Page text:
When we find ourselves in an emergency situation, the first instinct will almost always be self-preservation.

My wife likes to tell the story while we were walking on a trail in Newfoundland, and literally bumped into a massive moose, it was I who turned around and bolted in the opposite direction, leaving her to snap a few photos (including this one).

But when an emergency arises, a few things happen. First, the adrenalin goes up and the heart starts beating faster and faster until you can actually feel it pounding against your chest. Secondly, time seems to either stand still or fly by. And finally, fear kicks in and instincts, like self-preservation, will drive us to make fast, quick, reactive decisions.

Of course, fast, quick and reactive decisions usually aren’t the best decisions. Granted, in a bad enough situation (where time is of the essence) you’ll usually want to go with these decisions…Fast!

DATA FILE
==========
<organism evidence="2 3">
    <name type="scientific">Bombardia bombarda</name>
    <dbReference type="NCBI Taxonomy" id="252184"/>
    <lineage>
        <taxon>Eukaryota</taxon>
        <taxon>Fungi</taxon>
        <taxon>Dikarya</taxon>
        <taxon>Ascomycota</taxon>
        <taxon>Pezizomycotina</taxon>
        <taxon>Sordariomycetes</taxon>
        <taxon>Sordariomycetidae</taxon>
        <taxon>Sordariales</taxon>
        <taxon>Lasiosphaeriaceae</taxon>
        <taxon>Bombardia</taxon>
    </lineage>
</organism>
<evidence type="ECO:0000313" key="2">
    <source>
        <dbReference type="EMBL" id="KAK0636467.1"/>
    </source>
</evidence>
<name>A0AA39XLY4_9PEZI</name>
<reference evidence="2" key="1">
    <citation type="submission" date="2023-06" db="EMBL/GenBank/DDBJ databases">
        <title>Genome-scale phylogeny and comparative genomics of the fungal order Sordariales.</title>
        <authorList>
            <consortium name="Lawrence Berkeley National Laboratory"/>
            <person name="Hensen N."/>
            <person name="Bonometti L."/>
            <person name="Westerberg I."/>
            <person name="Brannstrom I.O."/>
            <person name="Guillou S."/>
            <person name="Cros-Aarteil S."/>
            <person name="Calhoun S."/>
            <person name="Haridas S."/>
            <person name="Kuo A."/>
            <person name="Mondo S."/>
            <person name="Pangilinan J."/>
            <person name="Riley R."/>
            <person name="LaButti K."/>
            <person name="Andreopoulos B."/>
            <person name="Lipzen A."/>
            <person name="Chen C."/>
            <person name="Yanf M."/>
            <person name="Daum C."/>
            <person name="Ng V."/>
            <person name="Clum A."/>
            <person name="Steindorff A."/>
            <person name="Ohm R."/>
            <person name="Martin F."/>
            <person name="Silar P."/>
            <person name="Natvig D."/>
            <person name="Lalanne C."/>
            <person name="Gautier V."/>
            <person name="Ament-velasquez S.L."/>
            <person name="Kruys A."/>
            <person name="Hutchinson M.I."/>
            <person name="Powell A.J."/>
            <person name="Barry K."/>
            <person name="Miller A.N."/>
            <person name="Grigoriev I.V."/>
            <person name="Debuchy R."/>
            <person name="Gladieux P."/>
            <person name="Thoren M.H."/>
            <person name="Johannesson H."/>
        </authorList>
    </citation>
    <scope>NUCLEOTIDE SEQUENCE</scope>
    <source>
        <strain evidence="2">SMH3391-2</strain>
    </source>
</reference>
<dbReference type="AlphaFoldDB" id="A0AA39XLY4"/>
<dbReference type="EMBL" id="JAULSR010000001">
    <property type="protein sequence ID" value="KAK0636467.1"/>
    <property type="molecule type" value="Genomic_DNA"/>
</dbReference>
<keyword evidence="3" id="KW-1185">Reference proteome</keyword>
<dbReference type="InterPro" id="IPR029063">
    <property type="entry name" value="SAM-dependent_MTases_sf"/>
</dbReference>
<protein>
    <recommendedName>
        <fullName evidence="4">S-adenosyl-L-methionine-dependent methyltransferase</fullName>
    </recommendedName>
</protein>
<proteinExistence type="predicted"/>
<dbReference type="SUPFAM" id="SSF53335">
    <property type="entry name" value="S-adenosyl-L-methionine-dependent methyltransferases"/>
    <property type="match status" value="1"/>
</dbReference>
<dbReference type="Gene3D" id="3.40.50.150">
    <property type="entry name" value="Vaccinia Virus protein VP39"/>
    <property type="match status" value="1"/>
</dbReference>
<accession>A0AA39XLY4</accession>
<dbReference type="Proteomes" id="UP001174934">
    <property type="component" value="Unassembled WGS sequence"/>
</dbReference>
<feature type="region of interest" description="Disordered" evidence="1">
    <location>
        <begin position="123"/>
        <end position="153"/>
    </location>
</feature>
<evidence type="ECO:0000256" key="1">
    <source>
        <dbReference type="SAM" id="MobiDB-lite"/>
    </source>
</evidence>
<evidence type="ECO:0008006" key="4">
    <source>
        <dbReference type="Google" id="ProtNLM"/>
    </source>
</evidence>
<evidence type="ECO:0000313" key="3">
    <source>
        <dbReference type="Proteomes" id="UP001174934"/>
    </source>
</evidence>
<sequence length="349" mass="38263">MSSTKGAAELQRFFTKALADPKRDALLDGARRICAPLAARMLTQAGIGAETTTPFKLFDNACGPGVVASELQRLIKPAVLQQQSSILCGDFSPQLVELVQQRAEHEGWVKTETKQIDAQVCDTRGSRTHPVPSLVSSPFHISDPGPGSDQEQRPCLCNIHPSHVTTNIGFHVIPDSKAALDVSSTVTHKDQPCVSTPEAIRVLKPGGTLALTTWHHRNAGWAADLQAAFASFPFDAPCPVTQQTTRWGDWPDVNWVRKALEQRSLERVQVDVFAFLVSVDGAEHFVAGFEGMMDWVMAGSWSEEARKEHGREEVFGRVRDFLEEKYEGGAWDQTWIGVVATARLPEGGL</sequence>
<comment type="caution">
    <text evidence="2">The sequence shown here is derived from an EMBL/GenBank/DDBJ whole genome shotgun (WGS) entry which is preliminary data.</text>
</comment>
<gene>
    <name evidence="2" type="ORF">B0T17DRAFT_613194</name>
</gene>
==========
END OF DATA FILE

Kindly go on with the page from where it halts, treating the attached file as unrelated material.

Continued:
But let’s say for example that today, around 4:00 pm, you get called into your manager’s office. He lets you know that they’ve decided to let you go. You’re free to pack up your desk and not come back tomorrow.

I have no doubt that your heart will be beating and thumping against your chest as you drive home to tell your spouse the news.

But once you’re out of immediate danger, now’s not the time to make a bad situation worse. Now is the time to use your brain and assess the situation. This is where logic needs to kick in. This is the moment where you begin to carefully assess all options. This is true survivor mode. This is the moment you use the one tool you’ve had in your arsenal all along – your brain. Use it wisely.

Don’t jump at the first opportunity. Don’t start spamming your resume to hundreds of employers. Don’t panic and use up all your resources. Don’t eat anything you’re not sure about. Use this time to carefully analyze the situation and plan for your survival. You might be in it for the long haul. The good news is, this might be a blessing in disguise.

Oh, but if you see a bear, run like hell.